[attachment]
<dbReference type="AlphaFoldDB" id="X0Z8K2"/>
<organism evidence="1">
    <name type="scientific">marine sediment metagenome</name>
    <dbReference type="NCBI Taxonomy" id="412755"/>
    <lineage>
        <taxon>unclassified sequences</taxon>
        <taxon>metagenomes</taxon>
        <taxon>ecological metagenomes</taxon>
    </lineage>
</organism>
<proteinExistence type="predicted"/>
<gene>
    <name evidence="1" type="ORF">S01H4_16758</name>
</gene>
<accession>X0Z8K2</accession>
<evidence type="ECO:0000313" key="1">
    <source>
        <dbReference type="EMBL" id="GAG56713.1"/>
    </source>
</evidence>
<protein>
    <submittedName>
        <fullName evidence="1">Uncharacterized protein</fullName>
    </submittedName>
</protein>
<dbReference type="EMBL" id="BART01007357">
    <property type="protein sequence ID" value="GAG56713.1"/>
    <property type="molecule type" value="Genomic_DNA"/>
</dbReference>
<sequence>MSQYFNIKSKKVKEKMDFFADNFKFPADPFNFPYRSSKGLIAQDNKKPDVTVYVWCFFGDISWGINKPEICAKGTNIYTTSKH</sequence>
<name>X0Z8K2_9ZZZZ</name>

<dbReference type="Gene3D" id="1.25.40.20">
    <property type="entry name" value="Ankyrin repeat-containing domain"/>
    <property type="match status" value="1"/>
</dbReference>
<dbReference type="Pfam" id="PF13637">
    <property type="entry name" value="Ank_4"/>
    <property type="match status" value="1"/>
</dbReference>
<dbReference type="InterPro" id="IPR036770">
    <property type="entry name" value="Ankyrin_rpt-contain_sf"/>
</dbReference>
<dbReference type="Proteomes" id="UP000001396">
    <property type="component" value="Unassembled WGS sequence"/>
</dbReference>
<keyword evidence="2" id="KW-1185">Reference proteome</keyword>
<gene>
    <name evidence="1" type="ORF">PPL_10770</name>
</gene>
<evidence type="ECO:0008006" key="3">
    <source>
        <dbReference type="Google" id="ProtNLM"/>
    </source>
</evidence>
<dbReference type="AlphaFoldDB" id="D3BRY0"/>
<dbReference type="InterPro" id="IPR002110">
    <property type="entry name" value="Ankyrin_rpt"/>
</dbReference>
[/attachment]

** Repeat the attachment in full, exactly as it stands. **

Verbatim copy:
<dbReference type="AlphaFoldDB" id="X0Z8K2"/>
<organism evidence="1">
    <name type="scientific">marine sediment metagenome</name>
    <dbReference type="NCBI Taxonomy" id="412755"/>
    <lineage>
        <taxon>unclassified sequences</taxon>
        <taxon>metagenomes</taxon>
        <taxon>ecological metagenomes</taxon>
    </lineage>
</organism>
<proteinExistence type="predicted"/>
<gene>
    <name evidence="1" type="ORF">S01H4_16758</name>
</gene>
<accession>X0Z8K2</accession>
<evidence type="ECO:0000313" key="1">
    <source>
        <dbReference type="EMBL" id="GAG56713.1"/>
    </source>
</evidence>
<protein>
    <submittedName>
        <fullName evidence="1">Uncharacterized protein</fullName>
    </submittedName>
</protein>
<dbReference type="EMBL" id="BART01007357">
    <property type="protein sequence ID" value="GAG56713.1"/>
    <property type="molecule type" value="Genomic_DNA"/>
</dbReference>
<sequence>MSQYFNIKSKKVKEKMDFFADNFKFPADPFNFPYRSSKGLIAQDNKKPDVTVYVWCFFGDISWGINKPEICAKGTNIYTTSKH</sequence>
<name>X0Z8K2_9ZZZZ</name>

<dbReference type="Gene3D" id="1.25.40.20">
    <property type="entry name" value="Ankyrin repeat-containing domain"/>
    <property type="match status" value="1"/>
</dbReference>
<dbReference type="Pfam" id="PF13637">
    <property type="entry name" value="Ank_4"/>
    <property type="match status" value="1"/>
</dbReference>
<dbReference type="InterPro" id="IPR036770">
    <property type="entry name" value="Ankyrin_rpt-contain_sf"/>
</dbReference>
<dbReference type="Proteomes" id="UP000001396">
    <property type="component" value="Unassembled WGS sequence"/>
</dbReference>
<keyword evidence="2" id="KW-1185">Reference proteome</keyword>
<gene>
    <name evidence="1" type="ORF">PPL_10770</name>
</gene>
<evidence type="ECO:0008006" key="3">
    <source>
        <dbReference type="Google" id="ProtNLM"/>
    </source>
</evidence>
<dbReference type="AlphaFoldDB" id="D3BRY0"/>
<dbReference type="InterPro" id="IPR002110">
    <property type="entry name" value="Ankyrin_rpt"/>
</dbReference>